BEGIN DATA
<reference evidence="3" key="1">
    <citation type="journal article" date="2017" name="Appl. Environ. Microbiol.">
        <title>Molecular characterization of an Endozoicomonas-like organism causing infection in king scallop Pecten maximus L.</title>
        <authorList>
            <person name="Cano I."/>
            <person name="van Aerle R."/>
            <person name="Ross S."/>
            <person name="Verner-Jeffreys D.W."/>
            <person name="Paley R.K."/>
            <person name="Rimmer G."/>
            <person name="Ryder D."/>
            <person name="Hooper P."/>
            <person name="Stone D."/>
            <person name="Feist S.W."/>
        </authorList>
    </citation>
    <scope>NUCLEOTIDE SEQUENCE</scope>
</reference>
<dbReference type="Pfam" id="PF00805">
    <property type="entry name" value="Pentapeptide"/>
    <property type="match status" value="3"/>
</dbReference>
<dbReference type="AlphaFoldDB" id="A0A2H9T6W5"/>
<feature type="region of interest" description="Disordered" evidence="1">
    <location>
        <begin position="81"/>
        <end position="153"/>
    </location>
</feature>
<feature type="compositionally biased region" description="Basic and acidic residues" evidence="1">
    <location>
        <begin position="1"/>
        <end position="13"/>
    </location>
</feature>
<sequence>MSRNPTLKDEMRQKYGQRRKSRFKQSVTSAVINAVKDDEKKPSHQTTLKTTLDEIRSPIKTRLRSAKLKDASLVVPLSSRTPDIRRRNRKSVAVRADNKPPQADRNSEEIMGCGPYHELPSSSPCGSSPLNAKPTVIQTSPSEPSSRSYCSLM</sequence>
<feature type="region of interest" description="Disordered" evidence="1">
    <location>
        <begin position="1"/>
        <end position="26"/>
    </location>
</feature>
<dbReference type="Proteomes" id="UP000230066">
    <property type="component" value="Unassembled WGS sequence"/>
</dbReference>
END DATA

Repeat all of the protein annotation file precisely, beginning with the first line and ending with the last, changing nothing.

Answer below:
<reference evidence="3" key="1">
    <citation type="journal article" date="2017" name="Appl. Environ. Microbiol.">
        <title>Molecular characterization of an Endozoicomonas-like organism causing infection in king scallop Pecten maximus L.</title>
        <authorList>
            <person name="Cano I."/>
            <person name="van Aerle R."/>
            <person name="Ross S."/>
            <person name="Verner-Jeffreys D.W."/>
            <person name="Paley R.K."/>
            <person name="Rimmer G."/>
            <person name="Ryder D."/>
            <person name="Hooper P."/>
            <person name="Stone D."/>
            <person name="Feist S.W."/>
        </authorList>
    </citation>
    <scope>NUCLEOTIDE SEQUENCE</scope>
</reference>
<dbReference type="Pfam" id="PF00805">
    <property type="entry name" value="Pentapeptide"/>
    <property type="match status" value="3"/>
</dbReference>
<dbReference type="AlphaFoldDB" id="A0A2H9T6W5"/>
<feature type="region of interest" description="Disordered" evidence="1">
    <location>
        <begin position="81"/>
        <end position="153"/>
    </location>
</feature>
<feature type="compositionally biased region" description="Basic and acidic residues" evidence="1">
    <location>
        <begin position="1"/>
        <end position="13"/>
    </location>
</feature>
<sequence>MSRNPTLKDEMRQKYGQRRKSRFKQSVTSAVINAVKDDEKKPSHQTTLKTTLDEIRSPIKTRLRSAKLKDASLVVPLSSRTPDIRRRNRKSVAVRADNKPPQADRNSEEIMGCGPYHELPSSSPCGSSPLNAKPTVIQTSPSEPSSRSYCSLM</sequence>
<feature type="region of interest" description="Disordered" evidence="1">
    <location>
        <begin position="1"/>
        <end position="26"/>
    </location>
</feature>
<dbReference type="Proteomes" id="UP000230066">
    <property type="component" value="Unassembled WGS sequence"/>
</dbReference>